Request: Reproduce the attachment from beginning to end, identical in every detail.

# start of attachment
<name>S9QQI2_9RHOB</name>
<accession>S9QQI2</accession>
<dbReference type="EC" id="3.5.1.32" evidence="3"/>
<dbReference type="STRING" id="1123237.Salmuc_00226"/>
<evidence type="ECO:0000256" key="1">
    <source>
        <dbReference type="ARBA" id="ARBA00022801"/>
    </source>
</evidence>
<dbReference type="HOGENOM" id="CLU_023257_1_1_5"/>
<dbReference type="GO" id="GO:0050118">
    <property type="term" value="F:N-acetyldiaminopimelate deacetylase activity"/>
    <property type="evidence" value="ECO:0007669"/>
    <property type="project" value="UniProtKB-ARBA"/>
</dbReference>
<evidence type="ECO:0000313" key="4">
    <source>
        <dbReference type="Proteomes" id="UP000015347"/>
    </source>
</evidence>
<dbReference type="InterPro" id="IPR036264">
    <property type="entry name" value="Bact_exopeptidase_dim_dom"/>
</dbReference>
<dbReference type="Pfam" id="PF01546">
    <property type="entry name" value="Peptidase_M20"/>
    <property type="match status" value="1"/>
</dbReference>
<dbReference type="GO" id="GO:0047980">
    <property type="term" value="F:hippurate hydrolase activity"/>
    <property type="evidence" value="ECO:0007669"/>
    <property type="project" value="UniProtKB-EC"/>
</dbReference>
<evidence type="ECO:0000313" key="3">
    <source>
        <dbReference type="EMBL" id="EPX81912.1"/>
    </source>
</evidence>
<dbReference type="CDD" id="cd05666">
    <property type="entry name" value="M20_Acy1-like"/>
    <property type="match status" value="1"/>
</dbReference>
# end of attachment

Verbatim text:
<name>S9QQI2_9RHOB</name>
<accession>S9QQI2</accession>
<dbReference type="EC" id="3.5.1.32" evidence="3"/>
<dbReference type="STRING" id="1123237.Salmuc_00226"/>
<evidence type="ECO:0000256" key="1">
    <source>
        <dbReference type="ARBA" id="ARBA00022801"/>
    </source>
</evidence>
<dbReference type="HOGENOM" id="CLU_023257_1_1_5"/>
<dbReference type="GO" id="GO:0050118">
    <property type="term" value="F:N-acetyldiaminopimelate deacetylase activity"/>
    <property type="evidence" value="ECO:0007669"/>
    <property type="project" value="UniProtKB-ARBA"/>
</dbReference>
<evidence type="ECO:0000313" key="4">
    <source>
        <dbReference type="Proteomes" id="UP000015347"/>
    </source>
</evidence>
<dbReference type="InterPro" id="IPR036264">
    <property type="entry name" value="Bact_exopeptidase_dim_dom"/>
</dbReference>
<dbReference type="Pfam" id="PF01546">
    <property type="entry name" value="Peptidase_M20"/>
    <property type="match status" value="1"/>
</dbReference>
<dbReference type="GO" id="GO:0047980">
    <property type="term" value="F:hippurate hydrolase activity"/>
    <property type="evidence" value="ECO:0007669"/>
    <property type="project" value="UniProtKB-EC"/>
</dbReference>
<evidence type="ECO:0000313" key="3">
    <source>
        <dbReference type="EMBL" id="EPX81912.1"/>
    </source>
</evidence>
<dbReference type="CDD" id="cd05666">
    <property type="entry name" value="M20_Acy1-like"/>
    <property type="match status" value="1"/>
</dbReference>